I got one of Terry Knipshield's knives and after cleaning and a quick strop I tried it out. If fit like a glove in the guage. The first piece of test leather I used was rather spongy so it went off track a little but it was my error in how I pulled the strap thru. One adjustment later and everything cut like butter! I just got a couple of custom belt orders and JUST NOW used the guage to cut the straps out of some 9/10 oz sides. Totally, 100% satisfied. It cuts extremely well. I just hope I can

sharpen it up correctly when the time comes. In the meantime, a quick strop before cutting will do. Thanks again Knipper!

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I'm very happy its working for you! Yes, that edge should hold up for a long time just by stropping. As usual, I recommend the Brownell's 555 Black compound for that or for buffing on a wheel. Keep it as flat as possible while just making contact with the edge. Adjust the angle according to your preference, but too much edge into the wheel or on the strop rounds the edge over and though it still might cut, it won't glide through as effortlessly when you cut. That sweet spot has to be "discovered"...its nothing I can explain, but when you find it, you'll notice a big difference! When it comes time to hone it, try to keep that gradually tapered convex edge. Any shoulder from honing a flat bevel will tend to hang up and resist the cut...

Terry

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Let me add one more positive report:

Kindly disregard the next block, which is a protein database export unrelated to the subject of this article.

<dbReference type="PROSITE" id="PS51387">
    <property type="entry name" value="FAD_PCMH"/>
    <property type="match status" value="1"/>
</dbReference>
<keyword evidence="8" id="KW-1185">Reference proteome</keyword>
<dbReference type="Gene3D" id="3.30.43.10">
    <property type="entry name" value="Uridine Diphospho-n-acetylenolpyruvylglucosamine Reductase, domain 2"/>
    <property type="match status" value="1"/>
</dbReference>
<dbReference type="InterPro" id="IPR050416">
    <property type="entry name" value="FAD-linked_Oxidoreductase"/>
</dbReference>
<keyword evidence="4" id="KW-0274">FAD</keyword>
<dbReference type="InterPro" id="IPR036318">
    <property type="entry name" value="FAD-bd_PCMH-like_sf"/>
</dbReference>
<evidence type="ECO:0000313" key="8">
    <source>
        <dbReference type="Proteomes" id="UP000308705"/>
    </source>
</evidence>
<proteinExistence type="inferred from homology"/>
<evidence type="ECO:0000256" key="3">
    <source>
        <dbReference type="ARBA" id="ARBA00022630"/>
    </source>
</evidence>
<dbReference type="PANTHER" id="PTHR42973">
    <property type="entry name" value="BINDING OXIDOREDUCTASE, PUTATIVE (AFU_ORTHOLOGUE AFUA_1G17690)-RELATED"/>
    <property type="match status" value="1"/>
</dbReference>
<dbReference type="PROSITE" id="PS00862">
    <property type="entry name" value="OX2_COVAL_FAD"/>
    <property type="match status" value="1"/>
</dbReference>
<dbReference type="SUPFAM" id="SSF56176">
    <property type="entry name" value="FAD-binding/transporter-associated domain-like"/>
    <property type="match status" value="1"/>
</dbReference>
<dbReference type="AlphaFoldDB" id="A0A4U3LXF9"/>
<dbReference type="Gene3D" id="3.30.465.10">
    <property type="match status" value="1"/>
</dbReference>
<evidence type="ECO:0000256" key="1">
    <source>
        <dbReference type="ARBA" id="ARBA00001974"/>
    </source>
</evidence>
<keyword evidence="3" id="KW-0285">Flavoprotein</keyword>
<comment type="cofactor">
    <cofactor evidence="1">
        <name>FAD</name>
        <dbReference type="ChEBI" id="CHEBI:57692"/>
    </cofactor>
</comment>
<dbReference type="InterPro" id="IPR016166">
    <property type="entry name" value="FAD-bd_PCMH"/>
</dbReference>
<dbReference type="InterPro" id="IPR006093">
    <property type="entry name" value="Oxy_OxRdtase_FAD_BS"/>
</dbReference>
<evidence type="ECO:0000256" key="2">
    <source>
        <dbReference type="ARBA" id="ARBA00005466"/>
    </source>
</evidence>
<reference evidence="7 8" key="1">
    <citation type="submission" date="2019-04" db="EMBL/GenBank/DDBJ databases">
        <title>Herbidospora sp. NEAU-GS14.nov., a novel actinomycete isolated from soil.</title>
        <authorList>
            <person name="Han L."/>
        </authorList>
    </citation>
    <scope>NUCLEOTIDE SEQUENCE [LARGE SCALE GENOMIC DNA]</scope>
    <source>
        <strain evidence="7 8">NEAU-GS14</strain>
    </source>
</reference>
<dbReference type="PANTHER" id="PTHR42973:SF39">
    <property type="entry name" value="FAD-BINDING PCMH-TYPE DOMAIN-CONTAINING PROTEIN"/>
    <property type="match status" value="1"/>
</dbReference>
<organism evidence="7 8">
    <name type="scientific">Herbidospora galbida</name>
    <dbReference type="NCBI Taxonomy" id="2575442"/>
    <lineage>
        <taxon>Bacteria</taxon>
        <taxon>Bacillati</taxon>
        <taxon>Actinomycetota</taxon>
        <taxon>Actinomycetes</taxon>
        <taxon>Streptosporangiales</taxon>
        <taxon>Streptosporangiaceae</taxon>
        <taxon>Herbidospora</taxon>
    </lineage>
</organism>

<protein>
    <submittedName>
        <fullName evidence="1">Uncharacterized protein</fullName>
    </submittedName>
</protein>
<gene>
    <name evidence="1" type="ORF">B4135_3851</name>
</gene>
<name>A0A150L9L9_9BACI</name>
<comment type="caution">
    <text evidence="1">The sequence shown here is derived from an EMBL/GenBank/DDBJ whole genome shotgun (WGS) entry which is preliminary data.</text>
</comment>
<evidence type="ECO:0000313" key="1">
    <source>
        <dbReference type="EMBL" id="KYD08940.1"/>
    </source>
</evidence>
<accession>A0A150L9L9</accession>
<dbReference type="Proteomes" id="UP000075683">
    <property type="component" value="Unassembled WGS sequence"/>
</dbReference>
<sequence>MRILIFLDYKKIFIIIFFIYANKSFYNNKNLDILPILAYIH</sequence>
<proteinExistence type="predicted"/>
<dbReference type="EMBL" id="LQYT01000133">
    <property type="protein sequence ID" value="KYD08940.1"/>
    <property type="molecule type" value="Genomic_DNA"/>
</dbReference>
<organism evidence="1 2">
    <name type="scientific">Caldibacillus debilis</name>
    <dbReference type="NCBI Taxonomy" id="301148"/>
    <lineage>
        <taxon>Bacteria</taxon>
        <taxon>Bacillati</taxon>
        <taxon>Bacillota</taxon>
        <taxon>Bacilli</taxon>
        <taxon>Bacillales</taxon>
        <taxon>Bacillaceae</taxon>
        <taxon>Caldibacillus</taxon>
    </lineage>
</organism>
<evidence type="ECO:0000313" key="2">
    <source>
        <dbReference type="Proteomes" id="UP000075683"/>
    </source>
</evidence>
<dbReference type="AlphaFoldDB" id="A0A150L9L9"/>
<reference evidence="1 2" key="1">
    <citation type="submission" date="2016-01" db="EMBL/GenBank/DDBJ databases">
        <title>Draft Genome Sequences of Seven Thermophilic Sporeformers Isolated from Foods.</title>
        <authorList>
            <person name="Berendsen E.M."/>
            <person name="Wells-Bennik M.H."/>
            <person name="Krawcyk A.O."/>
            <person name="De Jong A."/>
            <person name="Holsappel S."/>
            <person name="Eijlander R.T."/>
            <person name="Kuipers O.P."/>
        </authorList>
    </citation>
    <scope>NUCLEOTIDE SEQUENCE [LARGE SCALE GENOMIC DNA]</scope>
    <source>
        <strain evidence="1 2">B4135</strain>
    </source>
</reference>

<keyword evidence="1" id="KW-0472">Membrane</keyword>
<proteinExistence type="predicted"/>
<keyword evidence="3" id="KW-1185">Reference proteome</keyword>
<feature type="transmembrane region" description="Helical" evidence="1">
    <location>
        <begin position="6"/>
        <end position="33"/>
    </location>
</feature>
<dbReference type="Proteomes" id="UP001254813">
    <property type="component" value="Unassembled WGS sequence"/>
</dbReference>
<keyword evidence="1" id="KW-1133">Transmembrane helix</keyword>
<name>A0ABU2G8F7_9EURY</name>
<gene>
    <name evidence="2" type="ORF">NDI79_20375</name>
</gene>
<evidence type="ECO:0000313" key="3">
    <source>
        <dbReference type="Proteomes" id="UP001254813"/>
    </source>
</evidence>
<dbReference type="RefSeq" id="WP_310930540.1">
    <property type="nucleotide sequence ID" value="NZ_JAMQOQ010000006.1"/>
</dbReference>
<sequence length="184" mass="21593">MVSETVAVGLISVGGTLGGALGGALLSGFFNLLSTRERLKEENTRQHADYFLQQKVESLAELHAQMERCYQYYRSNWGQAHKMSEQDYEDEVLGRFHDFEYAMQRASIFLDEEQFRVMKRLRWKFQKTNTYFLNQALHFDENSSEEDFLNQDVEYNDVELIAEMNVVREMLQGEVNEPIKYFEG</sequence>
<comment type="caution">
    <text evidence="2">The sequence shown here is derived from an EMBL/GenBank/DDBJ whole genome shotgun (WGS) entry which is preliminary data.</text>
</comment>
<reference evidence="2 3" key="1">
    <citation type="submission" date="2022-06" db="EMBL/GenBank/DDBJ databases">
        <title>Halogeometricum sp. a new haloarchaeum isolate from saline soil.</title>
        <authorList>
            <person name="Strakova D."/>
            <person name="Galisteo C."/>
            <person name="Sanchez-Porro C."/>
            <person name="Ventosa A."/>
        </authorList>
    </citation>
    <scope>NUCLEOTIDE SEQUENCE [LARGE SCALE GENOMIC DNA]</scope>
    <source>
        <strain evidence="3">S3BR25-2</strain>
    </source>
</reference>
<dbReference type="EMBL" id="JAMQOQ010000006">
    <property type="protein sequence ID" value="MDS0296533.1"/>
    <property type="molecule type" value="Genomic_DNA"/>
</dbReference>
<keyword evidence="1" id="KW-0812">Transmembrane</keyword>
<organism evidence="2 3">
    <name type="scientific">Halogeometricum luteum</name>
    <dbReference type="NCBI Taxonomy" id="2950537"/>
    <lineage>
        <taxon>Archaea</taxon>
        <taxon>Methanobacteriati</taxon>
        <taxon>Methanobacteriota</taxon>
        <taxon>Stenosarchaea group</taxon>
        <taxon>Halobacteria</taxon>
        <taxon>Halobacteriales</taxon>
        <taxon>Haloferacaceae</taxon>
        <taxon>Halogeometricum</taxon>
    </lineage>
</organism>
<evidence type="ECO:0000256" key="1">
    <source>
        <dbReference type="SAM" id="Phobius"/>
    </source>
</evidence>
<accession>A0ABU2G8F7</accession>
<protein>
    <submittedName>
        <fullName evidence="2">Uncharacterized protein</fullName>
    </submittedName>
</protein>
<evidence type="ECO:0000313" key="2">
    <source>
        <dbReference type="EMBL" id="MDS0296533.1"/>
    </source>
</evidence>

I've got an old Dixon plough guage that I've never been able to use well. In part because the blade was shot and because I couldn't sharpen it worth a darn in the first place. :surrender:

I got one of Terry Knipshield's knives and after cleaning and a quick strop I tried it out. If fit like a glove in the guage. The first piece of test leather I used was rather spongy so it went off track a little but it was my error in how I pulled the strap thru. One adjustment later and everything cut like butter! I just got a couple of custom belt orders and JUST NOW used the guage to cut the straps out of some 9/10 oz sides. Totally, 100% satisfied. It cuts extremely well. I just hope I can

sharpen it up correctly when the time comes. In the meantime, a quick strop before cutting will do. Thanks again Knipper!

One tip I can offer to keep on track with either a plough gauge or draw gauge is this - "Don't watch the blade while you cut, watch the fence". The natural tendency is to watch the blade because that is where the action is at. Instead concentrate on the leather staying next to the guide. Once you do that, it becomes a lot easier and more consistant to cut straight straps. If the leather is staying next to the guide and the beam is secure, that blade is taking care of itself just fine, An old guy shared this with me and it made a night and day difference. Jusdt tension the strap and pull with the draw gauge or push with the plough.

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Thanks for the tips! getting more comfortable with the guage. I can see why Bruce once said 'you'd never use anything else again".